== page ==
Israeli Artist Dani Karavan Dies at 90

in Life, Culture & Sports

Known for his many unique works of art in Israel and around the world, sculptor Dani Karavan passed away last Saturday at his home in Israel. Born in Tel Aviv in 1930, one of his most notable pieces is the stone wall at the Knesset, designed as an abstract art titled ‘Pray for the Peace of Jerusalem.’ In Israel, Karavan also designed Habima Square, the Memorial to the Negev Brigade in Beer Sheba, as well as ‘Ohel’ in Sheba Medical Center, and the ‘White City’ in Wolfson Park. 

Karavan, who felt the effects of the Holocaust as many of his parents’ family members perished, was often commissioned to create memorials, and make his mark spreading Jewish values through his work in Germany, Italy, France, Spain, Japan, and many more.

He has been awarded the Israel Prize in 1977, the Nobel Prize for the Arts in Japan in 1998, and the Goethe Medal in Germany in 1999. UNESCO declared Karavan the first Artist of Peace in 1996.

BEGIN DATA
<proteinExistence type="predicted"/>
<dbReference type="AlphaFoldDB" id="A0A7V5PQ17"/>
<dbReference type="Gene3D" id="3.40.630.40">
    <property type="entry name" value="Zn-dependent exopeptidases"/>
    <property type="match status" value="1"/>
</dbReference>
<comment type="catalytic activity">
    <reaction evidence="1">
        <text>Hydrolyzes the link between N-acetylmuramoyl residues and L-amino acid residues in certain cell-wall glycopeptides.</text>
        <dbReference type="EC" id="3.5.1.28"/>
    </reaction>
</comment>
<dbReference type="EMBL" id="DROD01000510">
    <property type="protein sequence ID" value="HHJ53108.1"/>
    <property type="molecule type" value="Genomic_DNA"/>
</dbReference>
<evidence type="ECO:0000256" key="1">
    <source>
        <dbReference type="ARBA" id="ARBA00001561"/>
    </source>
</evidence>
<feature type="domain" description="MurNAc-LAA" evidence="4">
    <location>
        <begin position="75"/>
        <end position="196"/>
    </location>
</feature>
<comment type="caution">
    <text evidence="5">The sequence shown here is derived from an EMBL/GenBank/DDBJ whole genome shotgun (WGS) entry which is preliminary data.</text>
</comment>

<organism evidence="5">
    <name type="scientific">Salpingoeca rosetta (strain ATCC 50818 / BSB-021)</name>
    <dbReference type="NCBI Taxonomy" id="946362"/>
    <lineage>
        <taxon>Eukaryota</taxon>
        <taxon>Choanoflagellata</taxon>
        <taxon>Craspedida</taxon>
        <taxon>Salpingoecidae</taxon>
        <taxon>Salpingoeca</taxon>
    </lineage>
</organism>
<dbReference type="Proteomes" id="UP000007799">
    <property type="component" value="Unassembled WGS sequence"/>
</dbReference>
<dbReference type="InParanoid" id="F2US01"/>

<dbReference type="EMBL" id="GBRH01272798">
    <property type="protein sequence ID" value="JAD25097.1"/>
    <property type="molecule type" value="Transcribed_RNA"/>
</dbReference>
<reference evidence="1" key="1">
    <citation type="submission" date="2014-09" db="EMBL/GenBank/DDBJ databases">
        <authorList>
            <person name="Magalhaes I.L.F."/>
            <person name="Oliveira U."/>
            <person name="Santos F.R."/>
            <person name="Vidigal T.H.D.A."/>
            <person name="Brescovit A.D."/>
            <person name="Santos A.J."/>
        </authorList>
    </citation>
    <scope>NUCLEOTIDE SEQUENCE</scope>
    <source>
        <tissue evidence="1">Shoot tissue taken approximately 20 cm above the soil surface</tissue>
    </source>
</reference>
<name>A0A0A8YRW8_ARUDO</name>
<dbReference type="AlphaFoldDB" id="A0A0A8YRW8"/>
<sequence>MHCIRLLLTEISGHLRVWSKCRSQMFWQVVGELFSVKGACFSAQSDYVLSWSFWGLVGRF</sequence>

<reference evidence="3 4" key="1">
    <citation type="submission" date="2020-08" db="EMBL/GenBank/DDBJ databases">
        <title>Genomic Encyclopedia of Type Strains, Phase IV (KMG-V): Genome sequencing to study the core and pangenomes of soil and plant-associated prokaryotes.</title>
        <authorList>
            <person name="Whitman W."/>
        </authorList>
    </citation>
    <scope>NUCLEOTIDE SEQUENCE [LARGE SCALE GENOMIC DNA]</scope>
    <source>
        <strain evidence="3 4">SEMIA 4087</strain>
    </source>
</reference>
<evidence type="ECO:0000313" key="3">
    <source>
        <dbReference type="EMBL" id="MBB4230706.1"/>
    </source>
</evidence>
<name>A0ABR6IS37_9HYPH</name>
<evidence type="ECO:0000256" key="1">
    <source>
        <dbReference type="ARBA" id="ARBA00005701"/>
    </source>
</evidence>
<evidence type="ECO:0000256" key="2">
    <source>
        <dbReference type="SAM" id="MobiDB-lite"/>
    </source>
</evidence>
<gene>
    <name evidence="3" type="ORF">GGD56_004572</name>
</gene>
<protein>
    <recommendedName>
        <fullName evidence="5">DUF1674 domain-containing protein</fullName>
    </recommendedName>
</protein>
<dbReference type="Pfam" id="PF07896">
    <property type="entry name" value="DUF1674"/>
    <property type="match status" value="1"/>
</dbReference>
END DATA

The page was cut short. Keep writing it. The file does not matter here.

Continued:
Karavan’s works around the world remain an everlasting symbol of hope, peace, and memory. He spent time living in both Tel Aviv and Paris and is survived by his wife, three daughters, and two grandchildren.



Based in the startup city of Tel Aviv, Zo Flamenbaum is a writer and social entrepreneur who dedicates her time to mission-driven projects that empower connection between the many diverse layers of our world. In 2014, she founded School of Shine as a value-based educational space for women who are tired of the ‘default life’ and crave personal freedom through self-expression for more purposeful living.

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